Wilbur Monroe Leaf (aka Munro Leaf) (December 4, 1905 – December 21, 1976), was an American author of children's literature who wrote and illustrated nearly 40 books during his 40-year career. Born in Hamilton, Maryland, Leaf graduated from the University of Maryland in 1927 and from Harvard University with a Master's degree in English literature in 1931. He taught secondary school and then worked as an editor with the publisher Frederick A. Stokes Company. Leaf once commented, "Early on in my writing career I realized that if one found some truths worth telling they should be told to the young in terms that were understandable to them."
He is best known for The Story of Ferdinand (1936), a children's classic which he wrote for his friend (illustrator Robert Lawson) on a yellow legal-length pad in less than an hour. Labeled as subversive, it stirred an international controversy. The story, which follows a gentle bull in rural Spain who prefers smelling flowers to bullfighting, sparked considerable controversy because Ferdinand was regarded by some as a pacifist symbol. Banned in Spain and burned as propaganda in Nazi Germany, the book had over 60 foreign translations and has never gone out of print. The story was adapted into a Walt Disney film which won a 1938 Academy Award.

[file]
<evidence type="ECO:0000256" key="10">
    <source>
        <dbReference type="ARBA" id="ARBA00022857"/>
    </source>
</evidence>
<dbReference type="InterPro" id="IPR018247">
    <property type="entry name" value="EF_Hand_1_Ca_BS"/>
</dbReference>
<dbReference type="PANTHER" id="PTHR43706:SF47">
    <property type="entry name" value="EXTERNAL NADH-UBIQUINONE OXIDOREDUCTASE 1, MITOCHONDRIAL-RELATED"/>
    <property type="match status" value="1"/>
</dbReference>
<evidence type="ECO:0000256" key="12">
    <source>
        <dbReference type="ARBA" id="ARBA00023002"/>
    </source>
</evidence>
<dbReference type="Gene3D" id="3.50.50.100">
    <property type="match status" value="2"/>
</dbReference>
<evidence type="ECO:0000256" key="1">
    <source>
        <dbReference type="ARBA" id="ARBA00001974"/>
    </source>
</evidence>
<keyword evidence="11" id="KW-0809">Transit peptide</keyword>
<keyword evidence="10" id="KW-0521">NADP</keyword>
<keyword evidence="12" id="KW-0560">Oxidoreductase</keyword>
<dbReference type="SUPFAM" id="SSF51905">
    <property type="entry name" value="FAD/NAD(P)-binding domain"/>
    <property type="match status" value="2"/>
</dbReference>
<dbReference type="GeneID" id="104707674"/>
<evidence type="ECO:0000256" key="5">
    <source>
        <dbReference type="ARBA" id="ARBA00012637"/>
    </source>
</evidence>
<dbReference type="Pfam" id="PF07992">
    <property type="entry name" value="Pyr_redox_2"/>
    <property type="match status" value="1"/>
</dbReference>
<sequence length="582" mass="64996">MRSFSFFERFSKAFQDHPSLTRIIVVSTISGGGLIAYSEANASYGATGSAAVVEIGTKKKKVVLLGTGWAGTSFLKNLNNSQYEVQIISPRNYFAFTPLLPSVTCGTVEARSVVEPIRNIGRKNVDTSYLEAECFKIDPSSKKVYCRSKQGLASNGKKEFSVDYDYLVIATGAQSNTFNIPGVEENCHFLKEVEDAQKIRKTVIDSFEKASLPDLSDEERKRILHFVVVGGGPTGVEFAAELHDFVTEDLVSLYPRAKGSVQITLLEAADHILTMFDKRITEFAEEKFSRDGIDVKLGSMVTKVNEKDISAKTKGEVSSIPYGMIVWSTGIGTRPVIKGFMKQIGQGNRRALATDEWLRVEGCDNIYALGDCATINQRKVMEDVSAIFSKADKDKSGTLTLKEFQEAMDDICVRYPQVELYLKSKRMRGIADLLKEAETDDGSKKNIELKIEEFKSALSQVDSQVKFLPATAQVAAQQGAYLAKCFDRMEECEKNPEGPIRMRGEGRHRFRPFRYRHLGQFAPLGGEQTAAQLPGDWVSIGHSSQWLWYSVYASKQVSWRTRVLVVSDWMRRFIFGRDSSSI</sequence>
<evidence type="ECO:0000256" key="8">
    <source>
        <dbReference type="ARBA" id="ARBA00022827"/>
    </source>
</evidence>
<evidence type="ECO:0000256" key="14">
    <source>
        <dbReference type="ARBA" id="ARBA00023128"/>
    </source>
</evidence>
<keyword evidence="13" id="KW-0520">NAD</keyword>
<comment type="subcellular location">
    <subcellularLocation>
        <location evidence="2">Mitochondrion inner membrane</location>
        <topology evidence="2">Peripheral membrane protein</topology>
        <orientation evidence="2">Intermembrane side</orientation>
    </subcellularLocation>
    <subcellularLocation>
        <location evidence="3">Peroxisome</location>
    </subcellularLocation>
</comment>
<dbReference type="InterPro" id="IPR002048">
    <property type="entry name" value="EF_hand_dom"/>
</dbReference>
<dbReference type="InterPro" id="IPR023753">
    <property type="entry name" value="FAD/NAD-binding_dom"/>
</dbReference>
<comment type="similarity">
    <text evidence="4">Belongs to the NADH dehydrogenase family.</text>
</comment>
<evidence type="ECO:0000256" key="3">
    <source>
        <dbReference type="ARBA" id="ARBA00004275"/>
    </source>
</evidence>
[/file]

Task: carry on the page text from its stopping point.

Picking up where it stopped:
Leaf and Lawson's second collaboration, Wee Gillis, about a boy living in Scotland halfway between his father's family in the Highlands and his mother's in the Lowlands, was cited as a 1939 Caldecott Honor Book.
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